This really confuses me

<p>I can't believe the advice I gave a parent was so wrong. Especially after being on this site. My friend's dd has no ec's, 1 AP course and average to good grades of a 3.4-3.5. She does have an outstanding ACT of a 31. I kept encouraging her to do something, anything at all in terms of ec. She did not do any sports, join any club, has extremely minimal volunteer hours. She hung out with friends, watched tv, played on the computer. The bottom line, she is very close to getting a full ride at an LAC. She has a full-tuition scholarship already and they sent her another letter saying she was in-line to also get room/board covered. I know it is probably the ACT score but I thought they would expect more well-rounded individuals who had some outside interests or hobbies. Her families income is high so these are not need-based awards. I am just totally confused because I know so many other kids who have busted their behinds to be a top candidate and get scholarships, doing extra work, being involved and they get very little and this person gets a full-ride. I know that life is not fair but this whole process surprised me.</p>

<p>Interesting. Can you say what LAC, or at least an idea of it. What lac will give so much just for a 31. Is their average a 25 or so?</p>

<p>No college where the average ACT is 25 gives a full-tuition scholarship for a 31 ACT. Especially to a B+ couch potato. Maybe one where the average score is >20 but even that is pushing it.</p>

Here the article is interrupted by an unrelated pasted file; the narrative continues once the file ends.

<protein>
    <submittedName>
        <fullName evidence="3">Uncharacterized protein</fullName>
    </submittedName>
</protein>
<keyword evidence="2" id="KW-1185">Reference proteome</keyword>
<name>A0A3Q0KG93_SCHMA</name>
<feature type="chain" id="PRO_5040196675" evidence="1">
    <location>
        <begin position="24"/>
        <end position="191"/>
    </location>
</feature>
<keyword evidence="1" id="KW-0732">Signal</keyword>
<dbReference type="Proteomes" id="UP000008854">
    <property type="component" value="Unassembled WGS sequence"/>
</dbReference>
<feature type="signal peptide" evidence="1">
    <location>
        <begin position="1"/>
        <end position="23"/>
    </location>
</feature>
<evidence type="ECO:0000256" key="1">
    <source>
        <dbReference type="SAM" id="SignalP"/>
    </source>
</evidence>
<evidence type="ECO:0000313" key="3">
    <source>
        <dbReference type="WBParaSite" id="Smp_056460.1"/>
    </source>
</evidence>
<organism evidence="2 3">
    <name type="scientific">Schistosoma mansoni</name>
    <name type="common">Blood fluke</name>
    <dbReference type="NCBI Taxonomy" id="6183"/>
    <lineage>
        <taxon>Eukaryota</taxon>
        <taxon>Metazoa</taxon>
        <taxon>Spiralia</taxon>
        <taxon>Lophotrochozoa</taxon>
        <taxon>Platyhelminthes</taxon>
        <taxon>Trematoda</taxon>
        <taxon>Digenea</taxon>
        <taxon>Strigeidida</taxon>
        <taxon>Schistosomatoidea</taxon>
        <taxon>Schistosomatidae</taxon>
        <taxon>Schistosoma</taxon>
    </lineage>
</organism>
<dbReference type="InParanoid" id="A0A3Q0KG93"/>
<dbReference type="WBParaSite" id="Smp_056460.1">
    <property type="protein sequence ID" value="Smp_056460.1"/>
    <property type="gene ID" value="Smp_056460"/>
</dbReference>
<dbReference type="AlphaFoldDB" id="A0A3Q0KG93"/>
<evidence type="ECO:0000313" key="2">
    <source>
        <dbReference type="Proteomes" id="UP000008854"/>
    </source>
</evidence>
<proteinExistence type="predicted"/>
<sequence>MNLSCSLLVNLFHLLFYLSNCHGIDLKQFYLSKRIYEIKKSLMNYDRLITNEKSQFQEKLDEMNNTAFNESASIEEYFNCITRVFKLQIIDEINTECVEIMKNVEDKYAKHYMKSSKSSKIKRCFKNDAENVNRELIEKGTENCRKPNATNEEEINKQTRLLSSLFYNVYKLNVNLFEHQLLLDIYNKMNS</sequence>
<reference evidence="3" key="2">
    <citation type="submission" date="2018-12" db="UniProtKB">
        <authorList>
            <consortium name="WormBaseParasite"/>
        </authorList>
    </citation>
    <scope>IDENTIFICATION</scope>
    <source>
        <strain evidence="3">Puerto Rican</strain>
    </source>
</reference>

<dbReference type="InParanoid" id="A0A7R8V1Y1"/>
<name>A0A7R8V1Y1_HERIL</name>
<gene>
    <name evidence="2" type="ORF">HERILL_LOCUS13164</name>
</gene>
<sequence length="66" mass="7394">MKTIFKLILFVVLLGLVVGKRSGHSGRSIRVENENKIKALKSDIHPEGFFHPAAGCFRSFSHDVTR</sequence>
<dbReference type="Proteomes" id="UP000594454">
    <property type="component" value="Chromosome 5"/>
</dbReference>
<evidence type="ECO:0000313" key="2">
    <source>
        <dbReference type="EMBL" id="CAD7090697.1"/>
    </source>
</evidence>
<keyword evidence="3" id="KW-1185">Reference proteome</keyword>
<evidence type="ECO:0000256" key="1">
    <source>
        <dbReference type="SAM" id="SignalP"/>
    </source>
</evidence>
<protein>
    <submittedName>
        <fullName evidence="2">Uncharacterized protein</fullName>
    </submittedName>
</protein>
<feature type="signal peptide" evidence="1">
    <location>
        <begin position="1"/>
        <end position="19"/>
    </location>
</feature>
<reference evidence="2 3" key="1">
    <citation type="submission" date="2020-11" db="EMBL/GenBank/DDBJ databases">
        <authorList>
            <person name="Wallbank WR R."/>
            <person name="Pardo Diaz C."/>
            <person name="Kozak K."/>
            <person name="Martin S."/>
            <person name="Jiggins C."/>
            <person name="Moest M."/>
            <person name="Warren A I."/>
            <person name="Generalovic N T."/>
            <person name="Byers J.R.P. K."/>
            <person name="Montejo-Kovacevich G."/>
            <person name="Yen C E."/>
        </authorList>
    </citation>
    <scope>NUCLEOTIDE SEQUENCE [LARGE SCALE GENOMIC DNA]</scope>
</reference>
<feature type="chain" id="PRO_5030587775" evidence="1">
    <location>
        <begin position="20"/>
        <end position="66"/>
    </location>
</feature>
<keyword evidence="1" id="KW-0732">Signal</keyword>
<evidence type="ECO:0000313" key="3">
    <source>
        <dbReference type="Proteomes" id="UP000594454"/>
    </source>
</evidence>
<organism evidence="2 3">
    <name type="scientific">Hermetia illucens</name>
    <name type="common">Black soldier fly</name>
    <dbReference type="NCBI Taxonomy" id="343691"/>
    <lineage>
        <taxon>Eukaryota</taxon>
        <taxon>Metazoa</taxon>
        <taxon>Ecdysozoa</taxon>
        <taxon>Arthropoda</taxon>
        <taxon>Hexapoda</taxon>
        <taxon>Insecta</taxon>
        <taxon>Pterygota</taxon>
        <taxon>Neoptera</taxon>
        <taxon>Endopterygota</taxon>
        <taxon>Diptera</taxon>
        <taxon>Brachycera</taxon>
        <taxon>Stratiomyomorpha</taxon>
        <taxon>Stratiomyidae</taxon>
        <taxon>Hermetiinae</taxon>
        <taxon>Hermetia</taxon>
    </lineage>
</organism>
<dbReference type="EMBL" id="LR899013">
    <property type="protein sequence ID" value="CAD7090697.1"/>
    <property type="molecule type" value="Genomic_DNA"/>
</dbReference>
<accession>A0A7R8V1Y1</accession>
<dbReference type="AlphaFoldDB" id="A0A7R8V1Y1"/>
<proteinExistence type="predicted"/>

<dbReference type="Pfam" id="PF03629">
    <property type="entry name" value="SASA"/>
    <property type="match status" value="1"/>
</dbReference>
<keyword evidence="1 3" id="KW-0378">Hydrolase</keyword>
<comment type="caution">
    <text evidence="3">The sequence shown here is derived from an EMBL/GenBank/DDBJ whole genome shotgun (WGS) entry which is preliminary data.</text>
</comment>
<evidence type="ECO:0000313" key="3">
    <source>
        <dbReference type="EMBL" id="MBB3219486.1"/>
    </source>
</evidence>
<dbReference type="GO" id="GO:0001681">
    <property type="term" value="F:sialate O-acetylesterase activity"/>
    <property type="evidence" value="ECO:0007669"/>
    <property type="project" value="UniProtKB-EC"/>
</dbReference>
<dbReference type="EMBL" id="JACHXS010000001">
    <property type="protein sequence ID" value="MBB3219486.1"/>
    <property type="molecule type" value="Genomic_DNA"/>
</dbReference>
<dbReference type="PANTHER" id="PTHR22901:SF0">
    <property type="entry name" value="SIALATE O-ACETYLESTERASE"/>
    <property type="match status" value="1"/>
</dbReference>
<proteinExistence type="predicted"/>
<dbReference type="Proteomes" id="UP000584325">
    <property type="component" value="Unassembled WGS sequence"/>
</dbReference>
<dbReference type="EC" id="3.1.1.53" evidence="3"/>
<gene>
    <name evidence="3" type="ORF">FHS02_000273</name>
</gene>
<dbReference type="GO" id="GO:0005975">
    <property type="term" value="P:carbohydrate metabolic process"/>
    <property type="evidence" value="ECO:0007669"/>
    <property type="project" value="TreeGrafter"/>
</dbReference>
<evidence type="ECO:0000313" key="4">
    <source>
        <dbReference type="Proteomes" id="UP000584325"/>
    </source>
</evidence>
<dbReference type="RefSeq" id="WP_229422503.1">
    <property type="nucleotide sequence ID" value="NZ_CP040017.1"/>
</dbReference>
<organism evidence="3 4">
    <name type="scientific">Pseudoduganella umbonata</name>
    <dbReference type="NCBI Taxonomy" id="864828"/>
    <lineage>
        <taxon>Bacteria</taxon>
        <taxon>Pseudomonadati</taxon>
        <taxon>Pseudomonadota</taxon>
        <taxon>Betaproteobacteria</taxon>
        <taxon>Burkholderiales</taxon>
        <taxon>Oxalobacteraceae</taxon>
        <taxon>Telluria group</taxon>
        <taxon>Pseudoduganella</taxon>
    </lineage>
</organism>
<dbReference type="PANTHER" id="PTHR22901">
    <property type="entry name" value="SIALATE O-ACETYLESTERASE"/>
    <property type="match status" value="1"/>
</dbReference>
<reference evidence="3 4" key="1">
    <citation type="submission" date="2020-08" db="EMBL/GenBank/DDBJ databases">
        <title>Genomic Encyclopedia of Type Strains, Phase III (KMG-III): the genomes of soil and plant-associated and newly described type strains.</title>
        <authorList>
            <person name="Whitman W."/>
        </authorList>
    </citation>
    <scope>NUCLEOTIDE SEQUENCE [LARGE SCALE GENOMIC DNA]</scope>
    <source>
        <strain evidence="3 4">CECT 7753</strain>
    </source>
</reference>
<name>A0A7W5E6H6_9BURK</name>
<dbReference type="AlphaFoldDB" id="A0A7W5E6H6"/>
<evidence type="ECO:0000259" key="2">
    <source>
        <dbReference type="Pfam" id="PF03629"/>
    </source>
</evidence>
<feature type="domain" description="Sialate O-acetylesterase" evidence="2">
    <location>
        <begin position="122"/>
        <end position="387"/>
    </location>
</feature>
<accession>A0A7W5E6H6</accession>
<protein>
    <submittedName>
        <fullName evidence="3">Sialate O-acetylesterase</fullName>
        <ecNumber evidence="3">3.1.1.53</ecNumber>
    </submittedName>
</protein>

<p>Is it possible that the parents are wealthy donating legacy?</p>

<p>NYU gave my DD a full ride "Scholarship", it turns out to be a "full ride parents PLUS loan"...:)</p>

<p>Have you actually seen the letters awarding the scholarships? Or just been told about them?</p>

<p>As I told my d when she complained that all her friends were saying that they did X: "Well, you can say that, too."</p>

<p>There are probably some LACs out there that don't emphasize ECs much. And unless the student is a NMSF it's hard to believe those stats for a full ride.</p>

<p>Maybe it's one of the cases where the parents are fudging about the real financial award....</p>

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<p>I have the same suspicions as Chedva</p>

<p>Nope, I saw the award letter myself. She is getting full tuition, around $30,000 for an Ohio school. I was told she has received a letter that she is still in the running for the room/board award too. The parents have not donated anything to this school either. I am as stumped as all of you and to be quite honest, jealous. My dd had lots of ec's, same GPA but tests poorly. She has a 4.0 in college but got minimal scholarships. She was busy with school and such all the time and this girl is not at all.</p>

<p>I wouldn't put it past a college to offer it's merit awards to boost the score average. I bet it happens all the time.</p>

<p>My sister got a $10,000 merit based scholarship simply because she was "geographically diverse". Don't worry about it, she could've tried harder and got into a better school. It's not like she got a full ride to Stanford or something.</p>